Jose Francisco Cardenal, a member of the first FDN directorate who said he was ousted in 1982 after complaining about its corruption, said "the aid should pass, but if it goes to this leadership it will be lost."

Also yesterday, the administration's chief Central America policy spokesman said that charges from the former contras "are coming from people who were kicked the hell out of the FDN" for supporting former dictator Anastasio Somoza.

Elliott Abrams, assistant secretary of state for inter-American affairs, summoned reporters to his office to condemn what he called "hysterical charges" from congressional investigators that previous contra aid funds might have been illegally diverted to offshore bank accounts, elusive corporations and the Honduran armed forces.

He denounced the House Foreign Affairs subcommittee on Western Hemisphere affairs and its chairman, Rep. Michael D. Barnes (D-Md.), for "sheer out-and-out McCarthyism" in demanding a State Department response to the allegations on only 24 hours' notice and without providing all the necessary data. "That's not an inquiry; that's a smear," Abrams said.

Barnes responded that the administration is "stonewalling, and I believe that they are engaged in a cover-up . . . . We have given them access to everything we have." He said it is "clear they don't want to be subjected to questions on this program before the vote."

As all sides fully aired their views, accusations continued over the White House request for Reagan to address the House on the issue, which O'Neill on Monday rejected as an "unprecedented" departure from the tradition of presidents addressing joint sessions of House and Senate. At the center of the controversy were two men who grew up in the same working-class neighborhood of Cambridge, Mass.: O'Neill and White House chief of staff Donald T. Regan.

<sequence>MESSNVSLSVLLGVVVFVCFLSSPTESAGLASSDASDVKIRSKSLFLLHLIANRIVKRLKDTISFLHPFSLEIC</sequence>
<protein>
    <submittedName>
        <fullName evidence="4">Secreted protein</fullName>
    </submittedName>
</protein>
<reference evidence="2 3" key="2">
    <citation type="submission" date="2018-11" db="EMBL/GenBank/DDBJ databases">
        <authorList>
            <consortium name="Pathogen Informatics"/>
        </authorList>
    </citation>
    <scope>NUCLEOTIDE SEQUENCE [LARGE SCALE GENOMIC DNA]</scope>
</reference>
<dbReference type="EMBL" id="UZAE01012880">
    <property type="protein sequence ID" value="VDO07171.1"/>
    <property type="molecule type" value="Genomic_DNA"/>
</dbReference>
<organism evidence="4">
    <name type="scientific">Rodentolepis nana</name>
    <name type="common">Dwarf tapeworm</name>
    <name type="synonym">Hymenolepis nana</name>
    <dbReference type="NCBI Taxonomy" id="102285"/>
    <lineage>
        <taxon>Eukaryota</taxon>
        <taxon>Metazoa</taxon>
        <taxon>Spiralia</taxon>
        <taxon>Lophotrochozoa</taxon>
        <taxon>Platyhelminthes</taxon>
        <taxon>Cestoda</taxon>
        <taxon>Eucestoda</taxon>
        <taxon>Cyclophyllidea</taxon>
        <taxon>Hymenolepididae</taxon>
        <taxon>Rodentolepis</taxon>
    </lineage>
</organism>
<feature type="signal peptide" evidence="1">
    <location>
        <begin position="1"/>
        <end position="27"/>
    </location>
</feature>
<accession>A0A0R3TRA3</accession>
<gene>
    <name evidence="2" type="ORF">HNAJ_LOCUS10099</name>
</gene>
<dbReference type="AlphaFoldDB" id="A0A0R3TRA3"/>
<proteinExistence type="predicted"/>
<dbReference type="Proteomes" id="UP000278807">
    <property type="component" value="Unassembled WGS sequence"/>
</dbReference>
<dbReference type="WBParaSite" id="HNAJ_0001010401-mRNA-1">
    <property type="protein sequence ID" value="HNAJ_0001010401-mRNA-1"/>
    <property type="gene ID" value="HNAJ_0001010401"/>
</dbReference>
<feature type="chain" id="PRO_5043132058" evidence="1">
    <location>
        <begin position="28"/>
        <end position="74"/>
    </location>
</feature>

Interviewed by Cable News three hours after Reagan's speech, O'Neill was asked why there appeared to be "bad blood" between him and Regan, who made the request for the president to speak to the House.

"I stayed with the people," O'Neill replied. "He's moved an awfully long way from the other side of the tracks."

According to O'Neill, the White House was warned by sympathetic Democratic lawmakers that the request would "embarrass" the House Democratic leadership and almost certainly be rejected.

"They took the position, fine, now we can embarrass O'Neill," the speaker said. Blaming the episode on Regan, he added, "I don't think the president of the United States would have participated in a thing as small, cheap and mean as this."

O'Neill's version of the dispute was supported by Rep. Buddy Roemer (D-La.), a supporter of the administration's contra aid package. Roemer was among a group of lawmakers who met last Friday with national security affairs adviser John M. Poindexter to discuss strategy for the upcoming vote.

Roemer said O'Neill should have granted the White House request, but added:

"If there is any politics here, it is the White House, not the speaker, who is at fault . . . . The bipartisan aid package is a good one, but it is not helped by political demagoguery on the part of an often incompetent White House."